In an interview with The New York Times, Sanders explained his latest financial windfall by saying, “I wrote a best-selling book… If you write a best-selling book, you can be a millionaire, too.”

To that comment I say, “Bravo!”

You see, unknowingly, the democratic socialist revealed what capitalism is all about, i.e. the producing of a good or service at a cost below what consumers are willing to pay for it, and that results in a hefty profit for its creators.

Here’s how Suderman expertly frames it:

“Sanders spent years building himself and his name into a successful national brand by identifying and filling a relatively unique niche in the market for national politics. Based on the success of that brand, he then negotiated a deal with a publisher to bring a product — his book — to market. The product sold well, and Sanders, who had invested a significant amount of personal time in conceiving and producing the product, reaped the financial rewards. Now he’s better off, and I suspect that he, at least, would argue that the people who bought his book are better off too. Everyone wins.”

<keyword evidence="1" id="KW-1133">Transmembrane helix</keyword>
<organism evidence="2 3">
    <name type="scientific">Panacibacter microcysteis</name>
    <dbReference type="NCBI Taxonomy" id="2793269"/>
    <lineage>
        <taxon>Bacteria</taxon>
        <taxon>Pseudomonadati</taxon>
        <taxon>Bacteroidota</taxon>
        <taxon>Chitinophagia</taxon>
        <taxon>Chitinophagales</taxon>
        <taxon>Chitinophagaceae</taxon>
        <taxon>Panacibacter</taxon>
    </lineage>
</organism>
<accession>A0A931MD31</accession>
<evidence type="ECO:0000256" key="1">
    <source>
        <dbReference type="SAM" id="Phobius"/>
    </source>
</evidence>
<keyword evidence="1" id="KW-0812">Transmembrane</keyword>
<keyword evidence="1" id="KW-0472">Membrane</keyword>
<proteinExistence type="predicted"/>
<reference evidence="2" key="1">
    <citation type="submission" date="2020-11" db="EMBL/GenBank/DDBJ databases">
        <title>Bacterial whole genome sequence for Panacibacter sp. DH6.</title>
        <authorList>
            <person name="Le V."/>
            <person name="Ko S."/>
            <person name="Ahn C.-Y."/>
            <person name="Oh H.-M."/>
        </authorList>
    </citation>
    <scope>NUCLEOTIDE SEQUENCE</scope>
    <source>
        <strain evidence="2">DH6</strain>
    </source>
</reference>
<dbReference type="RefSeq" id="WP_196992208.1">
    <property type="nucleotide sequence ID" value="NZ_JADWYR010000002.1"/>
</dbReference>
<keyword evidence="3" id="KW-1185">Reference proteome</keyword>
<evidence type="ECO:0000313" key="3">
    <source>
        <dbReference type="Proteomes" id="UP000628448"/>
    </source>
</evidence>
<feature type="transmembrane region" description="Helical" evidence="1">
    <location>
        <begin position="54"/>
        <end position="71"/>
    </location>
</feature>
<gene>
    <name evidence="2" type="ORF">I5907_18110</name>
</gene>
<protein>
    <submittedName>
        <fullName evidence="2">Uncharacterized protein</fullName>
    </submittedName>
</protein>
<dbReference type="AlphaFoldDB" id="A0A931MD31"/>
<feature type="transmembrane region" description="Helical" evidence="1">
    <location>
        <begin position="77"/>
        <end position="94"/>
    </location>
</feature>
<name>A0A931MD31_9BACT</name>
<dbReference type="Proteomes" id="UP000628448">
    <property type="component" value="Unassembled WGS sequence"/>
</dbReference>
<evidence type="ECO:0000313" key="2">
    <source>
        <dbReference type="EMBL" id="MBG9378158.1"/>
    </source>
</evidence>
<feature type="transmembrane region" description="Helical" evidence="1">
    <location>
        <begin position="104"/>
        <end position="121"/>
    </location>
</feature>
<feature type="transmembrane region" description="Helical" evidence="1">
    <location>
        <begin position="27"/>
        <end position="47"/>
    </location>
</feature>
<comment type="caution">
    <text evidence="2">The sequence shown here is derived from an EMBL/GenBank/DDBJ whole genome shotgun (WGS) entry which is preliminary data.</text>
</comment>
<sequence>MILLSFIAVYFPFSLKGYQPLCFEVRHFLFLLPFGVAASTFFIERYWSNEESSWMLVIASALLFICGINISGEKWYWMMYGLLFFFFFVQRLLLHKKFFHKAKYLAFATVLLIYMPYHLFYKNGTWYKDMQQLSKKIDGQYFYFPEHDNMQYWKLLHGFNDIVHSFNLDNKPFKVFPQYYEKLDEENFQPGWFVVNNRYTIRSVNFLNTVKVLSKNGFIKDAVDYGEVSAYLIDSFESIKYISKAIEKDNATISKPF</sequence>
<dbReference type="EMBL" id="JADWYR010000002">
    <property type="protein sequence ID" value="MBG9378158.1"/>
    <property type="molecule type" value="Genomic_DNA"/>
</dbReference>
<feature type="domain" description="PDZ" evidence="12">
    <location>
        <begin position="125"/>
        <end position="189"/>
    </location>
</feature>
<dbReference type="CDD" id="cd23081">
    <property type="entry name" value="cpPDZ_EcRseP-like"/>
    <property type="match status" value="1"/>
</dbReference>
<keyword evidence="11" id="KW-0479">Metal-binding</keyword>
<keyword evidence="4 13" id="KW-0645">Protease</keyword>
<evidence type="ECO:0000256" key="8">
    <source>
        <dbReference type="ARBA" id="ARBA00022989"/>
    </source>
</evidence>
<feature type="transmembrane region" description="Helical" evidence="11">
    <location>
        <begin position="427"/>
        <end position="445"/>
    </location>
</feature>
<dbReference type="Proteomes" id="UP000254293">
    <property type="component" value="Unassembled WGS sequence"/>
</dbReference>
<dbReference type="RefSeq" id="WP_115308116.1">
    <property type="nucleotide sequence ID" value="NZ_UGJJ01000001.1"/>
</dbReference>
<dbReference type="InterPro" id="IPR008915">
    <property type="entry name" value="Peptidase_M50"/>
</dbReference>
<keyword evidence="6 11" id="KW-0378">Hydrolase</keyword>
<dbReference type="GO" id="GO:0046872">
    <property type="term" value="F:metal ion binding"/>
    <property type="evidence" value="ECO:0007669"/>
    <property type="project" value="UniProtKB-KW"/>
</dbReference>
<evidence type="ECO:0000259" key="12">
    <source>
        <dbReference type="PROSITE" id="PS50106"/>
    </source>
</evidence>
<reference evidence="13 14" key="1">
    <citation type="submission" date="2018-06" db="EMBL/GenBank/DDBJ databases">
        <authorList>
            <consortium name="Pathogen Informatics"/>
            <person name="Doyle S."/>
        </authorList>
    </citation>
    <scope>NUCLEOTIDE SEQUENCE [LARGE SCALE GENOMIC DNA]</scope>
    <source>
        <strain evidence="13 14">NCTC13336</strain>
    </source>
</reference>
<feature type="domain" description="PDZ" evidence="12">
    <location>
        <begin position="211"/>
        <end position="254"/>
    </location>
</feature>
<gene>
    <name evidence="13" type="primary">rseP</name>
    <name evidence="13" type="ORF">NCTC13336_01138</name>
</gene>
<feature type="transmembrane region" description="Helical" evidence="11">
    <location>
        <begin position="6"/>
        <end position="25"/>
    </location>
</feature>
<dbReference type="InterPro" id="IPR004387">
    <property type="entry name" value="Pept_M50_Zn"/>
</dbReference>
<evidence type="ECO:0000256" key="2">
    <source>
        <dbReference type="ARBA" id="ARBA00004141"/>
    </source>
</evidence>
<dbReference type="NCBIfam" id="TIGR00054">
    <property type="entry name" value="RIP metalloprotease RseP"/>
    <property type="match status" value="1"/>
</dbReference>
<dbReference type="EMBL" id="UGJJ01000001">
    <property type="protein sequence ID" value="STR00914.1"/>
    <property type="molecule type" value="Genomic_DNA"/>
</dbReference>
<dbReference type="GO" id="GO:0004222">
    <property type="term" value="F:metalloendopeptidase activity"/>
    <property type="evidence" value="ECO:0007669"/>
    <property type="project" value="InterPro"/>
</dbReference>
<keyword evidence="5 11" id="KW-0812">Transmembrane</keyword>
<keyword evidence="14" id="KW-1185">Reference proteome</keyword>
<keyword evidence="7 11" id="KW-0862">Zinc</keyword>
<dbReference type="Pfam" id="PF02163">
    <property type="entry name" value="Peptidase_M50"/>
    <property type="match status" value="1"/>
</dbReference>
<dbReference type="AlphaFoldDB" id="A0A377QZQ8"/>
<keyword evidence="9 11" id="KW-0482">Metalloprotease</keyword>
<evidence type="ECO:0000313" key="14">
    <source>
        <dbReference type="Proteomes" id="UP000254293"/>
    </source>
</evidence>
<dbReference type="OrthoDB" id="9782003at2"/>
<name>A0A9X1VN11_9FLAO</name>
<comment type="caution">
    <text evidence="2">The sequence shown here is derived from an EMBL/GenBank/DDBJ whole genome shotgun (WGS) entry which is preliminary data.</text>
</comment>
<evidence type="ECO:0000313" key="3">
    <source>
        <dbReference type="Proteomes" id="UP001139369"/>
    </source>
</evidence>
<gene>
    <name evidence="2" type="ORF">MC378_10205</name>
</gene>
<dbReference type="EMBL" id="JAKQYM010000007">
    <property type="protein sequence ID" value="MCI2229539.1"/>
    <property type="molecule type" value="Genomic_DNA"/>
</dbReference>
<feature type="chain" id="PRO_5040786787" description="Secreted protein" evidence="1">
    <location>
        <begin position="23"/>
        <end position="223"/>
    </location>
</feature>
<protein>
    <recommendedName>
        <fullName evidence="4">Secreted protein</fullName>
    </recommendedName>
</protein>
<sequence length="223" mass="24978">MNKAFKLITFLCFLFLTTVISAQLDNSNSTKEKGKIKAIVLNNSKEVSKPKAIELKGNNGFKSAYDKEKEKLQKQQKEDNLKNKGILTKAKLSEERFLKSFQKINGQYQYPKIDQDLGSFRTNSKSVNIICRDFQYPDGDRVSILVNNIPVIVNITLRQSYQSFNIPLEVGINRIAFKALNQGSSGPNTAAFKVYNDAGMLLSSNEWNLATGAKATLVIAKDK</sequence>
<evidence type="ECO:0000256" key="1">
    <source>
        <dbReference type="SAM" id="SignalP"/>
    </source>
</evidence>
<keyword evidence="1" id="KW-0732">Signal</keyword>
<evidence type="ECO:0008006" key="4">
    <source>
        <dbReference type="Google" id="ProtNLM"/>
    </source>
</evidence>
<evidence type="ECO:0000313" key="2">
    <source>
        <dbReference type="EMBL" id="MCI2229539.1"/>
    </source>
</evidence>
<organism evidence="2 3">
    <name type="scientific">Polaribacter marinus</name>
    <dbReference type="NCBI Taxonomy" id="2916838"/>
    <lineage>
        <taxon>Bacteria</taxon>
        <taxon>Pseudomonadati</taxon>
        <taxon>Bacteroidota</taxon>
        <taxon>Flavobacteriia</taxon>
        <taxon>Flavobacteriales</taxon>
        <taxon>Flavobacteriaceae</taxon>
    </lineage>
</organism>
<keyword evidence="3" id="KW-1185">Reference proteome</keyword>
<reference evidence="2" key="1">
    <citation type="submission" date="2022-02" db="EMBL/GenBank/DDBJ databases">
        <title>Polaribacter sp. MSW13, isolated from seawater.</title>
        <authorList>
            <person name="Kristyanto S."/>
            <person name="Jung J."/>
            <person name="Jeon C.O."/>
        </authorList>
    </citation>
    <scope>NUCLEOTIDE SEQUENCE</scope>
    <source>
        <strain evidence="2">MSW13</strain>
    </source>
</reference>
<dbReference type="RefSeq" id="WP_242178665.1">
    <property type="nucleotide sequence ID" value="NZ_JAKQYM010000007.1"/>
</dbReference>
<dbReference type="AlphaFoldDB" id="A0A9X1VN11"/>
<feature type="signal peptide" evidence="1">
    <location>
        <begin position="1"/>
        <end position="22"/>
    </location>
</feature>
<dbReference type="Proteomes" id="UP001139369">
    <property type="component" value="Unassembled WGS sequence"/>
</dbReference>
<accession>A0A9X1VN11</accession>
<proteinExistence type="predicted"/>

The concept that “everyone wins” here is spot on, although philosophically the adoption of the ideas inside the Sanders book are not, in my opinion, a winning prescription for America. Yet the content of what Bernie is saying isn’t relevant to my point, or to Suderman’s point.

It is the principle of entrepreneurship, the creation of a product, the putting of that product out there for consumption and the adoption of that product by a significant customer base that is the essence of capitalism.

As Suderman puts it, “Sanders, in other words, was acting as an entrepreneur, a person who made something new in the world, something for which there turned out to be considerable market demand. And Sanders clearly feels no shame about earning a large return on his labor as a result.”

Nor should Sanders feel shame. In fact, he should feel proud of what he’s achieved, as becoming a best-selling author is no easy task.